Friday, 23 October 2015

Why you need to write rubbish books in order to get published.

It took me over twenty years to write The Damned.

I'm not saying it took twenty years to actually pen it, but twenty years to find my voice, discover what I wanted to write about and work out how to write. The late great Iain Banks once said you need to write a million words before you can think about getting published, and I think he was spot on.

You're either born to be someone who will write, or you're not. Writing takes time, commitment and passion. If the idea of sitting for weeks, months, even years, at a desk getting the ideas in your head onto paper fills you with dread, then you're probably best doing something else.

I've always loved writing, even though it's taken me years to get good enough at it to get published - and you still need a big slice of luck there, too. Just like anything creative, every new thing you do gets a little better - but not always easier. Sometimes you do get lucky, you're hit with insight and imagination, the planets align, and you get a corker of an idea that just pours itself onto the page. But usually you have to work hard on your craft to get anywhere, grinding out the ideas like valuable ore from a stone.

I first started writing properly when I was eighteen, banging away on my typewriter for hours on end. I believed I was going to be the next Tolkien. (Well, I always did have a fanciful imagination.) For a bit of fun, here are some ideas I've had, and tried to turn into novels, over the years since I started writing. They're rubbish, but if you want to take them and try and do something with them, be my guest!

1. An huge fantasy adventure based on a Dungeons and Dragons game I was running for mates at the time. It involved two towers and an evil wizard in the East. Sound familiar? The first chapter was 40,000 words alone. It was epic. It was endless. I was channelling Tolkien and ended up with a complicated aimless mess. Everything I had within me went into that book. I learnt my craft through it. I spent years and years on it. It was my literary paintbox. It was utter rubbish.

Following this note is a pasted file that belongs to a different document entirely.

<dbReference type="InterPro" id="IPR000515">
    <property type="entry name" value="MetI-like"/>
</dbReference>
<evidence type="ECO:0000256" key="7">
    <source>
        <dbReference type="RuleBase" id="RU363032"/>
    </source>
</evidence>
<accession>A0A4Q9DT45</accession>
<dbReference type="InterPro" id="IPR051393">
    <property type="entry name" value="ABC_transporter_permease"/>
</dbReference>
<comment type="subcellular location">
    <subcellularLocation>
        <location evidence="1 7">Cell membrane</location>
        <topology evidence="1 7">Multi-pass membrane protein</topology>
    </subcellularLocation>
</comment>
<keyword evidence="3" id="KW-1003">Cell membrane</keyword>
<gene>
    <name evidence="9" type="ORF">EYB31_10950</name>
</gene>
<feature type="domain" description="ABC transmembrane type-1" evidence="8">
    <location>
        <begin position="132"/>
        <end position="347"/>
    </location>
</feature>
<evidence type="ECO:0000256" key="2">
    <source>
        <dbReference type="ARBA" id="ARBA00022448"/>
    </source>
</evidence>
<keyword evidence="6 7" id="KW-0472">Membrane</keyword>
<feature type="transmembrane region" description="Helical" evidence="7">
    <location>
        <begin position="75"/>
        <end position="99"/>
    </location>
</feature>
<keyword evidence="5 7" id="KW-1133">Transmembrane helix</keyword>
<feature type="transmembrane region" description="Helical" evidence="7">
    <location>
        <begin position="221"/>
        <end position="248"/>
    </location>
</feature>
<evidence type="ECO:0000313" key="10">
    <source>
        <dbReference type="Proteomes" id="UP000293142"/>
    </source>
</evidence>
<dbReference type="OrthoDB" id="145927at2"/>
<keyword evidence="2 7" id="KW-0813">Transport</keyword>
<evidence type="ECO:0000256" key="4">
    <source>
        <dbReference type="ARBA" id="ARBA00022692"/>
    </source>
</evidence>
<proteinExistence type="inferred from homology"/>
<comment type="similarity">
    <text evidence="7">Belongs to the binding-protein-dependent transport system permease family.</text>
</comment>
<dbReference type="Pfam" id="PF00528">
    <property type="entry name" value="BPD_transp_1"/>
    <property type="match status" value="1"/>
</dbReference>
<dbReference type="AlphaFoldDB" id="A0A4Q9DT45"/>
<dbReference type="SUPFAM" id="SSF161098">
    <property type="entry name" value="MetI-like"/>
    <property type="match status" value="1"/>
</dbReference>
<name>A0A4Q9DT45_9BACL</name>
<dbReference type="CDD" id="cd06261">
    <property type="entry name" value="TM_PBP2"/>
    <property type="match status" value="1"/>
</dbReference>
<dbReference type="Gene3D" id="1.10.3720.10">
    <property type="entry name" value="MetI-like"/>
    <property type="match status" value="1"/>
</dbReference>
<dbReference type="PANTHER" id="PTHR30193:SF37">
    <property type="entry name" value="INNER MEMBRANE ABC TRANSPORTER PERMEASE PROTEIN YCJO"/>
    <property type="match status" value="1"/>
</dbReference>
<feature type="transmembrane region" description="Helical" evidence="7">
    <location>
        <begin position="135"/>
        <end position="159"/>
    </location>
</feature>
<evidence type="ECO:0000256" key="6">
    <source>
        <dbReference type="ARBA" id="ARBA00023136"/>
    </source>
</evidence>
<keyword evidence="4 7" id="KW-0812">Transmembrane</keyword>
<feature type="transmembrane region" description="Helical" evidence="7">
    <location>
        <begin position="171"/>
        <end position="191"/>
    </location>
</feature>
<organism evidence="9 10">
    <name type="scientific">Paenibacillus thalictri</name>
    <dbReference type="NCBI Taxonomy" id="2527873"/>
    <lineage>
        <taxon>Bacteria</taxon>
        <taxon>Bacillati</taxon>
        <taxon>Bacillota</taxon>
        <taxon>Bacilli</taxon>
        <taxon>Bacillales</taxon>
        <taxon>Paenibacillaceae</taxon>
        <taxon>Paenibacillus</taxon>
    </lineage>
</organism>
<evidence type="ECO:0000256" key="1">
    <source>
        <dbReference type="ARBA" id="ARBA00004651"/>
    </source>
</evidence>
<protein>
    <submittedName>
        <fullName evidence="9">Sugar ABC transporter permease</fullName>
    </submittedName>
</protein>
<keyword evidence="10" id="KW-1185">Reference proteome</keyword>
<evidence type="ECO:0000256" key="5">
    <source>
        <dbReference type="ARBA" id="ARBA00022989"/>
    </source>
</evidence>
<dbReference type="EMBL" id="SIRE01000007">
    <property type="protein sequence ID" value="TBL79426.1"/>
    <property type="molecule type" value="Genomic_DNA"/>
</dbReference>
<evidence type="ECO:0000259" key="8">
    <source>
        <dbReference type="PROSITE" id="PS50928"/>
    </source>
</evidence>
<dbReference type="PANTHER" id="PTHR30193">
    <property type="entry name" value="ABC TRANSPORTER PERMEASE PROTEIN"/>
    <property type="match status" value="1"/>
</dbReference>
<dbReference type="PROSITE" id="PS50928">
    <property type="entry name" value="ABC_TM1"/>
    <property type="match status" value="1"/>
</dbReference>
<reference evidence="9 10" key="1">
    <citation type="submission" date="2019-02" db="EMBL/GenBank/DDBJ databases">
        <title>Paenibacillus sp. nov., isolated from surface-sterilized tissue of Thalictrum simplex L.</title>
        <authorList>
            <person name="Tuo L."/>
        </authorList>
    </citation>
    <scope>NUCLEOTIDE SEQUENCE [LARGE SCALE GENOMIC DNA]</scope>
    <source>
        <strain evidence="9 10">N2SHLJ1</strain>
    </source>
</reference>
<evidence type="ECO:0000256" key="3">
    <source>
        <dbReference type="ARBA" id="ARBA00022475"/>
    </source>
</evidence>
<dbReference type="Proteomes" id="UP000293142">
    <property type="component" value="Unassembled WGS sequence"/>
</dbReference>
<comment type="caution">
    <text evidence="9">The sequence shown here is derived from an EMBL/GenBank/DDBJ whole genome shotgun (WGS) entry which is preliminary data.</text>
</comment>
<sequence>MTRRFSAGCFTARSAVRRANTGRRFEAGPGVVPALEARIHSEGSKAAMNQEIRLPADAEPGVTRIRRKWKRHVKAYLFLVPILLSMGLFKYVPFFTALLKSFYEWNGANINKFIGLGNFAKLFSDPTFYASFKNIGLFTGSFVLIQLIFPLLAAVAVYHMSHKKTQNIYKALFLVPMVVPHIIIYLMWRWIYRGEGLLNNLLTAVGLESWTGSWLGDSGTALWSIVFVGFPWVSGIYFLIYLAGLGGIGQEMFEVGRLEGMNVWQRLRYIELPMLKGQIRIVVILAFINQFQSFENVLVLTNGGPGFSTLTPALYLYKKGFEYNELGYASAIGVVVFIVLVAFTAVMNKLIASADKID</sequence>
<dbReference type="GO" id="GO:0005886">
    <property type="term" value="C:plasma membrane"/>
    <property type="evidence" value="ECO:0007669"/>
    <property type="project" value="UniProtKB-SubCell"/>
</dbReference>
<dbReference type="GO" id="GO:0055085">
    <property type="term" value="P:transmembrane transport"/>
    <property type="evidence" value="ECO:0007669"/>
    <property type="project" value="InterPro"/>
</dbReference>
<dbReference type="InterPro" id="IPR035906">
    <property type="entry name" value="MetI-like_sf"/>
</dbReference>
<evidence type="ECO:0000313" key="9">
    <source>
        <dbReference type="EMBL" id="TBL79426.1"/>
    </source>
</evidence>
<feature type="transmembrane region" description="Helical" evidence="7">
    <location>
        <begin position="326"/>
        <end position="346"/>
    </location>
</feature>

2. A children's fantasy book, 50,000 words long, where a child is sent away to stay with an evil lonely uncle in a giant mansion (as you do), who turns out in fact to be a good hero in an alterative fantasy world, accessed through a secret door in the manor house. The child finds it, goes through and rescues the evil uncle from various trouble he's got himself into, courtesy of fantastical friends the young boy finds, and everyone goes home happy. Dire.

3. Harry Potter meets Star Wars via computer games. In this novel, life, it turned out, was in fact one great big computer game and brilliant computer game players from across the galaxies were recruited to help to keep order, as well as playing out their fantasies, by playing games on a great big spaceship in deep space, the outcomes of which affected real outcomes on planets. A computer games playing genius of a young boy from Earth is recruited into the ranks and discovers an evil plot to insert viruses into the system and so destroy the universe. Got half way through, tied myself in knots and gave up.

4. A keen jogger inadvertently discovers top secret notes left in a bin in a park and takes them home, after which he is pursued by the government and evil terrorists for the next 300 pages. Exhausting.

5. A billionaire Russian buys a failing village football team and they win the Champions League. Jeez....

There were others, false starts and doodles on pads, but for the life of me I can't remember them at the moment - probably good thing too! But within these terrible terrible novels the ground was laid and the skills were learned for more accomplished work to come afterwards.

So, the message of this blog is don't for a minute discount or regret anything you are writing now. Because what you write today might be the springboard for worldwide success for you tomorrow.

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